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Opinion: GOP launches attack on EPA leaders

EPA administrator Lisa Jackson.

House science committee claims top officials are circumventing federal record-keeping regulations

By Bob Berwyn

FRISCO — Instead of spending its time doing something productive about global warming or ocean acidification, the House Science, Space, and Technology Committee is of on yet another witch hunt, this time claiming that EPA officials have been conducting official business through secretive means such as aliases and private email accounts.

Remember, this is the same science committee that includes members who deny evolution and buy into the myth of creationism. The committee’s normal business is to oversee federal science activities, but under the leadership of reactionary conservative Republicans, this committee, like many others, has lost its way — No wonder Congress hasn’t been able to make any progress on issues that really matter to the American people. Continue reading

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Romney’s lunar-landing reference beyond ironic

The 1969 moon landing was an example of American collectivism at its best, the antithesis of what the Republican Party stands for in 2012. Photo courtesy NASA.

Opinion: Space program driven by a vision for the common good of mankind

By Bob Berwyn

If I were to give Mitt Romney the benefit of the doubt after his acceptance speech, I would say his reference to the moon landing was a plea for national unity on crucial issues, or an appeal to find common ground to move ahead toward goals all Americans can support.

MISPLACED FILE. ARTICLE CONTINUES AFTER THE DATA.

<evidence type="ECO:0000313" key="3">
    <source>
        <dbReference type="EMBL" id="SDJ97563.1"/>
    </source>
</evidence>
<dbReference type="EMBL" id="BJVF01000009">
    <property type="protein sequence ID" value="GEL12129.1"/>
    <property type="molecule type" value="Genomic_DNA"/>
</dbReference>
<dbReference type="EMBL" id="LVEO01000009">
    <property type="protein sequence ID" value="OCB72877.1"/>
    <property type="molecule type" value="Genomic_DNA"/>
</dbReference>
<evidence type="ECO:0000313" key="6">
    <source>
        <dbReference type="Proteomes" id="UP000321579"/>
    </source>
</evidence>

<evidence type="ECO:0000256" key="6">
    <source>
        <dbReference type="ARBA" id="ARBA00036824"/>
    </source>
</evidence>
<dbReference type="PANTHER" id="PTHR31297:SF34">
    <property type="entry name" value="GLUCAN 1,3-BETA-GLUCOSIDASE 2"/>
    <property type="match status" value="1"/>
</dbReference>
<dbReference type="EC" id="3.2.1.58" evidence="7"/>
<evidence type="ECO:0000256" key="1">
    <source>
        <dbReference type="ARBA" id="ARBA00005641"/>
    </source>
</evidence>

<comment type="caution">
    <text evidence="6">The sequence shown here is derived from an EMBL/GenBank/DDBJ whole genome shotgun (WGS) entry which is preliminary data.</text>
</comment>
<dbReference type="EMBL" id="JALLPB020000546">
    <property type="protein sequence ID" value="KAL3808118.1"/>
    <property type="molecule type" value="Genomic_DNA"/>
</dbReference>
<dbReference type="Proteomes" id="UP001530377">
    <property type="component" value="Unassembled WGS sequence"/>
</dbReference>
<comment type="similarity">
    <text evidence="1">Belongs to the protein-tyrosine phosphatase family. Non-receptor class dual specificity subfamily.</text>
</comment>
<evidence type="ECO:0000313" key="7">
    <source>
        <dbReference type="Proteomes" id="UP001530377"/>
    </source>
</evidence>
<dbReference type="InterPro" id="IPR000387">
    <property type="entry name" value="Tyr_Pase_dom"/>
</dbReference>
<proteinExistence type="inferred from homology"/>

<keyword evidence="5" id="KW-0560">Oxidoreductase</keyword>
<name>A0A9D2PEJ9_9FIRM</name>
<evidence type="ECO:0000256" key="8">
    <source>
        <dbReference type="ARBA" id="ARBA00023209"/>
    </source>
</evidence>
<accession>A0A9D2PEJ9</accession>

But in reality, the lines were inserted by his committee of speech writers as a grasping reference to current events. And Romney managed to turn even this shining example of the American can-do spirit at its best into a shrill pitch for nationalism and American exceptionalism.

And it’s beyond ironic that he chose the space program, which illustrates American collectivism at its best — not to mention that it was initiated by a president who would repudiate nearly all of Romney’s notions of what it means to be American. Continue reading

Global warming: Politics overwhelm the science

Earth. PHOTO COURTESY NASA.

Split between parties plants seeds of doubt

By Summit Voice

SUMMIT COUNTY — The science of climate change may be based on a widespread consensus, but that is not reflected by the political realities in Washington, where the issue has polarized Democrats and Republicans along party lines.

And that schism has led to an erosion of public belief that global warming is a threat human health and welfare. Public acceptance of the climate change threat was greatest in 2006-2007, when there was broad agreement among lawmakers on the issue, according to Ohio State University professor J. Craig Jenkins, who recently co-authored a study on public climate change perceptions. Since those years of bipartisan agreement,  public concern has dropped.

National political leaders influence how much Americans worry about the threat of climate change more than extreme weather events and the work of scientists the study found. Continue reading

Environment: House Republicans slash $1 billion from USDA’s voluntary conservation and wildlife habitat programs